By Cathi Douglas     1/9/2017

From the moment in 2012 when she was diagnosed with a terminal illness, Stephanie Packer has tried to remain realistic. She is optimistic but doesn’t attempt to give her husband and four children false hope for a cure. She realizes the best treatments for her condition, the autoimmune disease scleroderma, may take her life rather than extend it.

So when Packer followed up with her insurance company in one of many failed attempts to obtain approval for participation in a promising clinical trial, she was flummoxed when a Medicare representative said the company wouldn’t approve the UCLA-based trial, but instead would charge just $1.20 for a medication to end her life.

It was a stark reminder of the far-reaching effect of the physician-assisted suicide bill signed into law in California last year, a law that Packer worked hard to defeat.

“I was just dumbfounded,” Packer recalls. “You won’t give me the medication I need to live but for a buck it’s OK if I go kill myself? I immediately got off the phone and talked to my mother, husband, girlfriends and doctors. True to my generation, I got on Facebook right away.”

After Packer shared the news of her latest medical hurdle, reporters from all over the country contacted her for comment. As one of the handful of documented cases of terminal patients being offered life-ending medication instead of expensive medical treatment, the young mother with the oxygen tank was a dramatic example.

Indeed, Medicare relented when headlines about the denial appeared in national publications such as the Washington Times, she says.

When it comes to dying, “what the public isn’t told is that sick people have other options,” Packer notes, citing the work of palliative physicians such as Dr. Vincent Nguyen, a Newport Beach doctor dedicated to providing end-of-life care for people with terminal diagnoses. “In supporting the new law, they are backing something that could very easily take their lives sooner than they want. They are making it impossible for some people to live. It’s disgusting and sad.”

Once she had grieved over her terminal diagnosis, Packer says, she adopted a ‘new normal.’ “The moments since have allowed me to look at the world in a completely new way. What a beautiful opportunity!”

Still, by the time Medicare finally granted approval – after at least five denials lodged by a variety of doctors over a long period of time – Packer’s condition had deteriorated. At that point, her team of physicians, respiratory therapists, nurses, rheumatologists and other medical professionals were anxious for her to begin the experimental treatment.

“You have to be sick enough to need the treatment and strong enough to withstand them,” she notes. Presently, Packer and her team are preparing to begin the stem cell transplant that will set the complicated medical trial in motion.

The treatment costs about $25,000, Packer says. Even with medical insurance, not everything will be covered. Her team has launched a GoFundMe page to help cover expenses, including care for her family members. “People have been more than generous,” she says. “The most beautiful part is that I’m here today and I can spend time with my kids. It’s a bittersweet thing.”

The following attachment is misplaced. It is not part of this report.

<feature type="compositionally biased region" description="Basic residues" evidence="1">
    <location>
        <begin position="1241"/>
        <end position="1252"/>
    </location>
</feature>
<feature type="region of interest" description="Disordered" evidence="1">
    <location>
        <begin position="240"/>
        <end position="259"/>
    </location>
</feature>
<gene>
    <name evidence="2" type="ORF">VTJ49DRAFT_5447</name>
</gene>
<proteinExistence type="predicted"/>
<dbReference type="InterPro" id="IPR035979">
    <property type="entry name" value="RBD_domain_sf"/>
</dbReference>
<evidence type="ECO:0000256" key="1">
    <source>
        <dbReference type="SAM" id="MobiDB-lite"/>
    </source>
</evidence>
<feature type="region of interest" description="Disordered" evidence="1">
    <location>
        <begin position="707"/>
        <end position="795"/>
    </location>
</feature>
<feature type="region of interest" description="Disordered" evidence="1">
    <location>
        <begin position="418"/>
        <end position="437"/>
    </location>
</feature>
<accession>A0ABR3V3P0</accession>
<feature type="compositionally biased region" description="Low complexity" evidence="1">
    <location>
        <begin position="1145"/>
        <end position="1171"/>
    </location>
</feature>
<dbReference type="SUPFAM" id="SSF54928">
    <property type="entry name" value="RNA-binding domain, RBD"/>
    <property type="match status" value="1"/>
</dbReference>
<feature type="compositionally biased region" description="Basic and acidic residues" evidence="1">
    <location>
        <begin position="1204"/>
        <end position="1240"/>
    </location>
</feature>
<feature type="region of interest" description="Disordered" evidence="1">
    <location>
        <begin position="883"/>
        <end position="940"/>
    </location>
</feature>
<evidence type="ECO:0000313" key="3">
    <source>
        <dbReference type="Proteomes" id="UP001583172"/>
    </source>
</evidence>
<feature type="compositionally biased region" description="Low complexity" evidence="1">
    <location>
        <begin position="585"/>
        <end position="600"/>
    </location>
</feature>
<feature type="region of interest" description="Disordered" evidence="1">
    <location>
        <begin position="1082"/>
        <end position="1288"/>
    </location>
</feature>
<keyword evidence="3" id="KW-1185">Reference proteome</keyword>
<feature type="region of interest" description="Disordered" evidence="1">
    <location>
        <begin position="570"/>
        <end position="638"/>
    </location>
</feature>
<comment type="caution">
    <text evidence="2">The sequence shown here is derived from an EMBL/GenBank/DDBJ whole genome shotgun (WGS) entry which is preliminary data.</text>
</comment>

The timeframe of treatment and recovery depends upon which organs are involved, she says. Once the plan is approved and they have the funds, preparation for the stem cell transplant will require daily injections to draw cells from her bloodstream so that they can be filtered and then returned to the body.

“Once the cells are withdrawn,” Packer says, “the most difficult and painful part of the trial will begin.” She will be given extremely toxic chemotherapy drugs in very high doses for 10 days. “They want to do a reboot of the immune system so that it operates in a cleaner, healthier way as red blood cells enter the system and, hopefully, work normally.”

Thus far, she notes, results are promising. But it won’t end there. “If I survive that, then it is on to healing, recovering and getting on the list for a double-lung transplant,” Packer adds. Though she will still have scleroderma, if the cells are working properly, they will slow the disease so that she may survive for a significant period of time.

Packer remains a passionate pro-life spokeswoman, advocating for compassionate treatment of patients with terminal diagnoses. It’s role that began after she spoke about the proposed law for the first time at a Servite High School event. In the months since then, her position has never wavered.

“As a Catholic, I trust my faith and know there are certain ways God would want me to handle things,” she says. “I believe God is our maker and our lives are not our own. We are given our bodies and our place in the world; everything that I am and have belongs to Christ.

“It’s my privilege to have this life and acknowledge these gifts,” she adds, “but they also are a burden that I must constantly evaluate and say, ‘are these the choices God wants for me?’”

Packer’s family, friends and community of supporters can follow her story at the fundraising site and